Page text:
Monday, 2 July 2018

Luciana Berger and Social Media Abuse

When you're a MP and a woman you will, on the whole, get a great deal more shit than your male colleagues. This applies regardless of what party you represent, and on what side of the factional divides your cookie crumbles. The latest manifestation of this unwelcome fact of political life comes from Luciana Berger, who complains about being the subject of a pile-on. The occasion was her whereabouts concerning this weekend's NHS march. I.e. Why she wasn't on the demo. As you can see from her thread, she was engaged on NHS-related activity all week, including some casework, and rounded off with a plea for civility.

Yes, of course people should endeavour to engage politely, patiently explain (to coin a phrase), and intervene politically with an eye to persuasion. Do I fall short of this? Nearly every day. Sarcasm, sharp language, piss-taking and so on does have a place in politics, but the art of good argument is knowing when to do it, to understand when a more persuasive tone is more effective, or when a barb can have greater impact. I don't think establishment politics has a great deal to commend it, but watching and learning how our Parliamentary orators, whether good, middling or rubbish, employ different styles and stratagems to address, destabilise and subvert opponents while rallying one's own side is one of the genuinely useful things you can take away from keeping an eye on the chamber.

It's easy to see why politics never leaves up to the standards of seminar room ethics, and that's because it's not jolly old bantz. Politics is struggle, politics is the clash of opposing interests. It is only about ideas in so far as they articulate and map onto positions that exist in wider society, and they ebb and flow according to the strength or otherwise of constellations and assemblages of social relationships. Politics is structurally abusive because it is war, albeit by other, more peaceful means. Once you understand that, you understand why so many people online are rude. It's not rocket science.

Keeping this in mind can help explain why Luciana has come in for so many pointed demands that she account for her absence on Saturday. In addition to the sexism noted above, a great deal has to do with social media as a leveller. Were Twitter around 20 years ago, the leading lights of the Blair government would have received the same brickbats, and women ministers a greater amount than most. Yet irreverence toward politics and MPs are hardly new, but what is are the easy means with which our representatives can be served with "feedback". Social media makes visible what was previously shouted at the telly, it offers a simulacrum of empowerment, of being heard. And this is now a fact of political life that's never going to go away.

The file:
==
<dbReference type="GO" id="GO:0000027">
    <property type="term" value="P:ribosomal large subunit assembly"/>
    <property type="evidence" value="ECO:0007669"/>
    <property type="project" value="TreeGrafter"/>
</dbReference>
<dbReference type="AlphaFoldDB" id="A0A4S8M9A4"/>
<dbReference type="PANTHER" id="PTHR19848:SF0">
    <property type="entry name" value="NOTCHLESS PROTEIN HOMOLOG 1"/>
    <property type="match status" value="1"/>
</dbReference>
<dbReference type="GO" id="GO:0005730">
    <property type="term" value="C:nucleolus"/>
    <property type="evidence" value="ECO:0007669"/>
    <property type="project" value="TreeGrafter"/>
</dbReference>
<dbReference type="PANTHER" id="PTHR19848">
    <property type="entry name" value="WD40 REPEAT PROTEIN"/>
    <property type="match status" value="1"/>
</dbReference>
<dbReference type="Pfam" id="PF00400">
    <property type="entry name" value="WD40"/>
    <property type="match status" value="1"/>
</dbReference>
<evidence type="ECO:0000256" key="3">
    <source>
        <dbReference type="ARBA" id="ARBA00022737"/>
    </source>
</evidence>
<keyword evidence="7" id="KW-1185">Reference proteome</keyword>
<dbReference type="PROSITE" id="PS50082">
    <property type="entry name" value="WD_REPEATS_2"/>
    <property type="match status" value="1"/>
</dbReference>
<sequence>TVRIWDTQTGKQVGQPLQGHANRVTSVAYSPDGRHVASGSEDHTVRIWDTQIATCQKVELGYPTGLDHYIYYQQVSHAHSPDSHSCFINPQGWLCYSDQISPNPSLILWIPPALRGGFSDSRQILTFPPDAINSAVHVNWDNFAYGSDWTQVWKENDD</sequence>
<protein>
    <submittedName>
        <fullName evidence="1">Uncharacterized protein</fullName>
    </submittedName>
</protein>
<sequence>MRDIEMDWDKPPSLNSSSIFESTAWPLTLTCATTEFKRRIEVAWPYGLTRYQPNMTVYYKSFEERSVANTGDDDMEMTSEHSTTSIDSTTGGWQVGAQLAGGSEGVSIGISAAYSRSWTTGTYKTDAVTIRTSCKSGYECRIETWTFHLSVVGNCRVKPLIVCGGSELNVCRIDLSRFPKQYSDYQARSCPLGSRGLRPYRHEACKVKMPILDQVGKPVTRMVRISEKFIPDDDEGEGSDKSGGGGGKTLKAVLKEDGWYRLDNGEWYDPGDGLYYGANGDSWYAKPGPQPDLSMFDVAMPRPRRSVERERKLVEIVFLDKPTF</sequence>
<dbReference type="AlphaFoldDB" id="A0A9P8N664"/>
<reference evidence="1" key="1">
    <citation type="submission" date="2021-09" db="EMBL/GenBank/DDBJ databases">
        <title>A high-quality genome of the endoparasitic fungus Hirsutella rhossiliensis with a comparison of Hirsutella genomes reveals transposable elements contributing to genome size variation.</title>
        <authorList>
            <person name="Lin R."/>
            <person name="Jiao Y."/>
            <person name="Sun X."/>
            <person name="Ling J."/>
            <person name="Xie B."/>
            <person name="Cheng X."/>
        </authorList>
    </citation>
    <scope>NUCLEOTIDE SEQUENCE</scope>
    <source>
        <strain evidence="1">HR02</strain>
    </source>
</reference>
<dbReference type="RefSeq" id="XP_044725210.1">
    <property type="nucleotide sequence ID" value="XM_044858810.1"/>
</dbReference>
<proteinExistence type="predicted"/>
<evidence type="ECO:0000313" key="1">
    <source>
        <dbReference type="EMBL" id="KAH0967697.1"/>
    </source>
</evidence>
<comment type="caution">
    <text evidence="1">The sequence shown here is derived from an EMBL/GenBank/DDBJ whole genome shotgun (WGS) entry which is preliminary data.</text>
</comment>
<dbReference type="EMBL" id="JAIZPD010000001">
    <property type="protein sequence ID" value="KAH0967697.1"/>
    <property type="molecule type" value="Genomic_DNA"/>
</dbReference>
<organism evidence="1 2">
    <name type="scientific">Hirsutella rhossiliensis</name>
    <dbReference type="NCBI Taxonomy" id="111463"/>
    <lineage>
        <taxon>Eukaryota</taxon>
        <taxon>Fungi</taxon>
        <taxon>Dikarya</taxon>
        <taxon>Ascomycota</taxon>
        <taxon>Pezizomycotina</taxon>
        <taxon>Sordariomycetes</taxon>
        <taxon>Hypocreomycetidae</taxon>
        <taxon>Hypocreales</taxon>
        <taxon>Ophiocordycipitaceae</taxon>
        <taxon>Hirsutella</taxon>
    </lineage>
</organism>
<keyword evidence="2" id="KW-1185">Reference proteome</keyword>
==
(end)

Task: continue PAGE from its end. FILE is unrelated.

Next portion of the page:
The second is reaction to posturing on the part of MPs, and of Labour MPs in recent times. It wasn't that long ago when the only MPs who would turn out for rallies and marches for labour movement causes, for measures that defend the position of working class people, are those who currently lead the Labour Party. The small, guilty shuffle to the left under Ed Miliband and then the left turn and consequent renovation of the party under Jeremy Corbyn has still seen most Labour MPs stay away from the mobilisations of working people. It doesn't take genius reasoning to note the link between demos and marches they do turn out for, like the Pro-EU demo and the rally against anti-semitism in Labour, and the factional leverage they hope to recuperate. As Luciana was one of the MPs to have resigned from the shadow cabinet during the failed coup, and has hardly been effusive in her support for the Labour leader since, you can understand why she might have had more than her fair share of angry tweets. Please note, this isn't to excuse but to explain. I haven't checked, but I'd imagine other noted Blairists, like our mates Chris Leslie, Mike Gapes, Wes Streeting, et al have received similar "correspondence" too.

Hence measures to try and police social media, in the name of curbing "abuse" are doomed to fail. It does nothing to address what politics is and, in fact, tries to force it into a straitjacket of faux respect. This can only serve to try and obscure its character, a transparently ideological and self-serving move that would prove impossible to pull off and discredit politics even more. And second, just because the politicians can't see it doesn't mean it's not there. Social media is an outlet, a way of letting politicised anger out in a non-violent way. Anything that might try and button that up just allows that frustration to build, and who knows what awful turn it might then take?

1 comment:

Anonymous said...

How much of it is astroturf?